Alas, she reported to me during my research that the majority of mums in her groups appear not to be very interested when she mentions the advantages of op shopping. She states that they listen to her lessons but experience has shown her they prefer nice new things.

Well, I have had my say and am blogging off now to try my luck on EBay to recoup some hard earned cash thrifted away at the local op shop on a few punt finds that didn't quite work out for me. I do like the thought of giving someone else the opportunity to appreciate what I do not want by paying some of their hard earned cash for it. LOL.

Anonymous said...

Well what about tax evasion? Why should my husband and I pay 50% of our income to the tax office whilst ebayers don't pay a cent? This is cheating. Additionally, when I donate goods I don't expect that a reseller will come along and make money off my donations - again I feel cheated.

Prices for collectibles have risen in response to resellers. Almost every charity store staff member I have spoken to has verified this.
Vintage shops are at least a registered business who have to declare their profits to the tax office. Why should some Australians pay tax and others nothing? I have rallied the tax office for a while now and they say they are catching ebay tax evaders but I don't see any improvement.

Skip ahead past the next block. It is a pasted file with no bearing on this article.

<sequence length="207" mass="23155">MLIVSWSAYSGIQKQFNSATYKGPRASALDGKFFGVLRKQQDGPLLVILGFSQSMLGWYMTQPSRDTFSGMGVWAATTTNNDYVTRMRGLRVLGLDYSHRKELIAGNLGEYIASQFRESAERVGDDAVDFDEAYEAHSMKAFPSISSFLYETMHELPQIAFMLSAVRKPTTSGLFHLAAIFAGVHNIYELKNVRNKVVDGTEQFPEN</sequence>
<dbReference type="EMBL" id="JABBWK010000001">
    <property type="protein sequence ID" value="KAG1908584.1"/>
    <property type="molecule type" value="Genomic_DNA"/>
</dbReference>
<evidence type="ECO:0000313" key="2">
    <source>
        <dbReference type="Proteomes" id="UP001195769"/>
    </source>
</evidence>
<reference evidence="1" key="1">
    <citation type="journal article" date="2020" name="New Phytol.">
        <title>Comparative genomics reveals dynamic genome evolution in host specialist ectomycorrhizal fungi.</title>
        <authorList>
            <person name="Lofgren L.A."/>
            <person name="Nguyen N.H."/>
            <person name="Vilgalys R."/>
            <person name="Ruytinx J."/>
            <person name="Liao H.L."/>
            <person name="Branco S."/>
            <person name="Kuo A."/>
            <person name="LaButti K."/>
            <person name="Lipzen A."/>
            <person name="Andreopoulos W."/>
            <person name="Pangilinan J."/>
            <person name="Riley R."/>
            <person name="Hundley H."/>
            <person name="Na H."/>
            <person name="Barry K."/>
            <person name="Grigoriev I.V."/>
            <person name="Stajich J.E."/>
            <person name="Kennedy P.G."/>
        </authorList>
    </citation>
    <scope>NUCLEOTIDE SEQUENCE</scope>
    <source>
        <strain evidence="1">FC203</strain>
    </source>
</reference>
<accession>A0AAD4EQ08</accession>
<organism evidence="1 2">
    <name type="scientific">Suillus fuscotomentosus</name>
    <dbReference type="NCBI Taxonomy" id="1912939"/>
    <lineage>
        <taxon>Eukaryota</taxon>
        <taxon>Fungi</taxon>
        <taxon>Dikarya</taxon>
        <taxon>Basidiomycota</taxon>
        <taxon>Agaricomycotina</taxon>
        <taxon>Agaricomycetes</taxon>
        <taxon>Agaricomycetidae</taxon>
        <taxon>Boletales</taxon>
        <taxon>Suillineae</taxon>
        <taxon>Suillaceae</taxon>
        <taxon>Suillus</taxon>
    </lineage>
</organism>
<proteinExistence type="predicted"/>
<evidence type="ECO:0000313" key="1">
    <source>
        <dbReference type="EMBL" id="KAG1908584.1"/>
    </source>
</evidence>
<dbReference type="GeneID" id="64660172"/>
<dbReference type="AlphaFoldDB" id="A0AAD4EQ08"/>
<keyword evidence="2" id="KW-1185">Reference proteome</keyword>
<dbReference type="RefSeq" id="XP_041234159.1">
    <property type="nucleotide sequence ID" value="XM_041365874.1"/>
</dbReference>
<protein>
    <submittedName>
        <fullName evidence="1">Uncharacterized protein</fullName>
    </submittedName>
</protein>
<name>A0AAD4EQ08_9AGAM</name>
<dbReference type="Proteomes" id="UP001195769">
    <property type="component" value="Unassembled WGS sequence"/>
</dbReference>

Aussie Jo said...

Wow, that sure created some debate.
I actually think people who buy at op shops and then restyle and re-sell are doing a fantastic job for the environment. Recycling is what this is all about and making something have a second life is the best aim.
Lots of people dabble in buying and selling, whether at op shops or auction houses - pensioners, single mums, not all are sharks. A local op shop I visit regularly buys vintage china and glass at auction to re-sell in the op shop - and do quite well out of it.

Anonymous said...
This comment has been removed by a blog administrator.
Allanah said...

Paypal is mandatory in Australia regarding ebay transactions and the ATO are chasing. They have already applied to paypal to release information regarding sellers who have made big bucks like $75, 000 in the last financial year. Rumour has it that this is just the tip of the iceberg as anyone who regularly sells will be audited with information being supplied by paypal. This is a good thing as tax cheaters are criminals.

Anonymous said...

To anon, you are presuming that ebayers don't pay tax? I have an ebay shop and I am a registered business with an ABN as are a huge number of ebay sellers. I also have a day job and pay tax. Fair enough it is annoying if anyone is evading tax but please dont presume that everyone selling on ebay is doing so.

Neroli said...

Anon,

I hate to shock you but the majority of ebay sellers are not registered and that is why the ATO is in a huff. You think the government wants to miss out on loot?

You are a rarity if you have an ABN.
I worked for the ATO until recently and they are trying every method within legislation to catch sellers. I don't think that they should bother with most as most sellers make small amounts and they are assisting the economy. The ATO estimates that 5% of ebay sellers are registered. Their data comes from monitoring ebay, paypal and customs as well as other covert means.